New Delhi: Two doses of COVID-19 vaccine Covaxin (BBV152) are 50 per cent effective against symptomatic COVID-19 disease, according to the first real-world assessment of the COVID-19 vaccine published in the Lancet Infectious Diseases journal.
The study assessed 2,714 hospital workers at the All India Institute of Medical Sciences (AIIMS) in Delhi, from April 15-May 15, who were symptomatic and underwent RT-PCR test for COVID-19 detection.
"2714 symptomatic tested participants remained, of whom 1,617 tested positive for SARS-CoV-2 and 1,097 tested negative," the study said.
"The unadjusted effectiveness of two doses of BBV152 against symptomatic RT-PCR-confirmed SARS-CoV-2, with an interval of at least 14 days between administration of the second dose and day of testing, was 53 per cent. After adjustment, the effectiveness was estimated to be 50 per cent. The adjusted effectiveness of two doses administered at least 28 days before testing was 46 per cent and administered at least 42 days before testing was 57 per cent," it said.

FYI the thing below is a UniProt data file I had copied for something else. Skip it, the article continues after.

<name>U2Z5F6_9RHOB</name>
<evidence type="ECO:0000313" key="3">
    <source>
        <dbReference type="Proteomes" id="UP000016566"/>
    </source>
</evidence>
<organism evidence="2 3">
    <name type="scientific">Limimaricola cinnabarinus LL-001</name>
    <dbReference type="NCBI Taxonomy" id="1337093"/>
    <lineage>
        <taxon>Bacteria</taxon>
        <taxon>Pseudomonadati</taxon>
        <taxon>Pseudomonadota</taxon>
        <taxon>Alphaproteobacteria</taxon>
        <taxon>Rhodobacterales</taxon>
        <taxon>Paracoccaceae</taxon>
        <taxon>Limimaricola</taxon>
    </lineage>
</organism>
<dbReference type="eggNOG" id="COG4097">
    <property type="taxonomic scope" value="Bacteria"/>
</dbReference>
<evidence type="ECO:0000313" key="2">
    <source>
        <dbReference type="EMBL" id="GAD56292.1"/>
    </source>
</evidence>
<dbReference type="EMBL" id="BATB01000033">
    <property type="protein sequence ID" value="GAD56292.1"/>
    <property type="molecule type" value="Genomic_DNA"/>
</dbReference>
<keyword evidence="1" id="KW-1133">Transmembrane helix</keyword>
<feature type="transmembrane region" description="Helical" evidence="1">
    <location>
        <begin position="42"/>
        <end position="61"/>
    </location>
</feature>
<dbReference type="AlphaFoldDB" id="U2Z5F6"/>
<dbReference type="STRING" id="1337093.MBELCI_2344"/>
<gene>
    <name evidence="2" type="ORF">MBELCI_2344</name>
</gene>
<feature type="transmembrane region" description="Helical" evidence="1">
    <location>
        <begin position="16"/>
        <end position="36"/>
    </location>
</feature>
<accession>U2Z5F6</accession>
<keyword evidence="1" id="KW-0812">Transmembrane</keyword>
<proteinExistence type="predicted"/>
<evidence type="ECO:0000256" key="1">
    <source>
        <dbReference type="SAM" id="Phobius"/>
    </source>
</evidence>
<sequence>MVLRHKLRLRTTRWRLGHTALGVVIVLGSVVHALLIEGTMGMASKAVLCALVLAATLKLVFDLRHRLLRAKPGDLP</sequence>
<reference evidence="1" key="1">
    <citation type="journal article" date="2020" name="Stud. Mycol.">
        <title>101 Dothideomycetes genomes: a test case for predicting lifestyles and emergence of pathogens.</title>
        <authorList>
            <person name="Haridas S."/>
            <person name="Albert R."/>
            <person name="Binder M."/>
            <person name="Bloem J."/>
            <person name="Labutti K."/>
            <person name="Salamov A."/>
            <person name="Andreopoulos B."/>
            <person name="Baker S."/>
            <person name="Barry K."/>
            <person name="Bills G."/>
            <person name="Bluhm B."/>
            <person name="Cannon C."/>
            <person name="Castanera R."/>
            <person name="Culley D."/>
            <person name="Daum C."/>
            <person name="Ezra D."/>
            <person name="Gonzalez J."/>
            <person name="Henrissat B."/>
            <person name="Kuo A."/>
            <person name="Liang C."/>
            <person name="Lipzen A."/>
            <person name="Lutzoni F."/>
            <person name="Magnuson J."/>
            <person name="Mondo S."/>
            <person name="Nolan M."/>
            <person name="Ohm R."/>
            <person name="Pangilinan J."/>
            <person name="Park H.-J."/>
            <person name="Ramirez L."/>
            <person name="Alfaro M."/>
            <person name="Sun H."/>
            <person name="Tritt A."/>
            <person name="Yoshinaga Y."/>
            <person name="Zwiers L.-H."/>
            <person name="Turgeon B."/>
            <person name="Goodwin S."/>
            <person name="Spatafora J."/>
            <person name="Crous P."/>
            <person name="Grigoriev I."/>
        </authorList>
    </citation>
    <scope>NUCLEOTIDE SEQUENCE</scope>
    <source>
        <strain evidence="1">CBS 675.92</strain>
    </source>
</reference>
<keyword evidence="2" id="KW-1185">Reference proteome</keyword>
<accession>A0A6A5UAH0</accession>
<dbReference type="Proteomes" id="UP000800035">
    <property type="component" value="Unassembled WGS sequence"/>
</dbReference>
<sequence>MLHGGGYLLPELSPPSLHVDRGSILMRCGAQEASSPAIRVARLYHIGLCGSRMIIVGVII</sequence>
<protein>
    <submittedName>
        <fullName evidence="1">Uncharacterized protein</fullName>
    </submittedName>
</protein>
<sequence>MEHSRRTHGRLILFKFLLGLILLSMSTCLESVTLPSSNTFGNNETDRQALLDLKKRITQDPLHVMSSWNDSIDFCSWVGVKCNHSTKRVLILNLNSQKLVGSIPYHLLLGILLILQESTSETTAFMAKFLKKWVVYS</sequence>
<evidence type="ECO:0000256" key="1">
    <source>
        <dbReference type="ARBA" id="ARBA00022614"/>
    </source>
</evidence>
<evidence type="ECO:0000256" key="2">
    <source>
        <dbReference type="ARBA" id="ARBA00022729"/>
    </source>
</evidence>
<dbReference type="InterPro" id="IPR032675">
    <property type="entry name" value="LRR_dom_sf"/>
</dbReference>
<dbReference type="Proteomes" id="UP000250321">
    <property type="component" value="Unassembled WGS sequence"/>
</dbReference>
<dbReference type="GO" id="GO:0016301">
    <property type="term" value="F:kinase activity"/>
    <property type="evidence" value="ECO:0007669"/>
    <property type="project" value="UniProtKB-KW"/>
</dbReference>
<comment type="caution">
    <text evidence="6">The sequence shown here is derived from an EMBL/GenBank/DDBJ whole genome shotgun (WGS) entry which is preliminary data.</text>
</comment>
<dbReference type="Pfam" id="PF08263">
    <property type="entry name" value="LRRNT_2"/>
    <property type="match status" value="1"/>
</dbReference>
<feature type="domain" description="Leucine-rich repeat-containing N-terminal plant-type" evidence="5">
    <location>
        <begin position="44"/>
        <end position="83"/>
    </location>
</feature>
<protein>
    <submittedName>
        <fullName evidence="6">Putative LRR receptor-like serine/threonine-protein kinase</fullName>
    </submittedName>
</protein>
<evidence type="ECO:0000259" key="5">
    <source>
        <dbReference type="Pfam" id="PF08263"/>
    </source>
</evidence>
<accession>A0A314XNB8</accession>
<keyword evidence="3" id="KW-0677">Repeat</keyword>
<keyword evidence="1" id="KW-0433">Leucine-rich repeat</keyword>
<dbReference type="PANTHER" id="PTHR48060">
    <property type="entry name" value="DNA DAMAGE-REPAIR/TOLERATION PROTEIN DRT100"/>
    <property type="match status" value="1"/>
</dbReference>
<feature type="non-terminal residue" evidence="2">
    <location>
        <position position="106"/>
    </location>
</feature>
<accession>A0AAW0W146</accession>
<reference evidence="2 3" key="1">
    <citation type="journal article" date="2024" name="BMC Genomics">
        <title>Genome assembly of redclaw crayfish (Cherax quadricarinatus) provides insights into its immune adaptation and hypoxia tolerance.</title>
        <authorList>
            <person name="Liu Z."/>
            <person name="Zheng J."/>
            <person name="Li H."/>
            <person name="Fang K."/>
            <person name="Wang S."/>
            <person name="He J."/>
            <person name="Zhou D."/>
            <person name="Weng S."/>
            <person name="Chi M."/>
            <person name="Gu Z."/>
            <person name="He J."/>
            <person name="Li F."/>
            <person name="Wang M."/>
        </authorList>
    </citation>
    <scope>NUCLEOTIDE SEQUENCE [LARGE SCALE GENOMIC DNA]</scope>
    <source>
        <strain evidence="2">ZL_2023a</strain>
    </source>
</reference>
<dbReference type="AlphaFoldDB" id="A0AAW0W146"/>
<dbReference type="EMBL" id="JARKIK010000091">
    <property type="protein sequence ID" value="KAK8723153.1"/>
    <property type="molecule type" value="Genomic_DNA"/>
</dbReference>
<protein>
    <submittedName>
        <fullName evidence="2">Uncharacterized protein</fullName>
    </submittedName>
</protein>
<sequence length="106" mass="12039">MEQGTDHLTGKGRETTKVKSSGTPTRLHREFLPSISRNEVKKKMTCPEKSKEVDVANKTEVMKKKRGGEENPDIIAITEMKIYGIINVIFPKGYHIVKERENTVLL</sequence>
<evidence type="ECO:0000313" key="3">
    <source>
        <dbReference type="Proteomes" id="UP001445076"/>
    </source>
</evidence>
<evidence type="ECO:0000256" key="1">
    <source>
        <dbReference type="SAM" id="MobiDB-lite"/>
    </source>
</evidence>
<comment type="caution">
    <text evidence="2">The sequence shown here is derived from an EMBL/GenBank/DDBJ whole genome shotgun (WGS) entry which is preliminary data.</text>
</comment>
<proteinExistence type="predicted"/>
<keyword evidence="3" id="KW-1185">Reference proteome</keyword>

In January this year, Covaxin was approved for emergency use in India for people aged 18 and above. The World Health Organization (WHO) added the vaccine to its list of approved emergency use COVID-19 vaccines earlier this month.
Head of Medicine at AIIMS Delhi, Professor Naveet Wig said that the results demonstrate the effectiveness of BBV152 against symptomatic RT-PCR confirmed SARS-CoV-2 in the setting of a huge surge dominated by the delta variant.
"Given the long safety record and easy scalability of the platform on which it is developed, it is emerging as an important tool in the fight against COVID. It is important not to get fixated with varying effectiveness figures obtained from different studies under different conditions," he said.
"Addressing vaccine hesitancy by the availability of a safe and effective vaccine and achieving universal coverage at a rapid pace are crucial to controlling the pandemic. Results also reinforce the need for continued adherence to non-pharmacological interventions like masks, social distancing and avoiding large public gatherings," he said.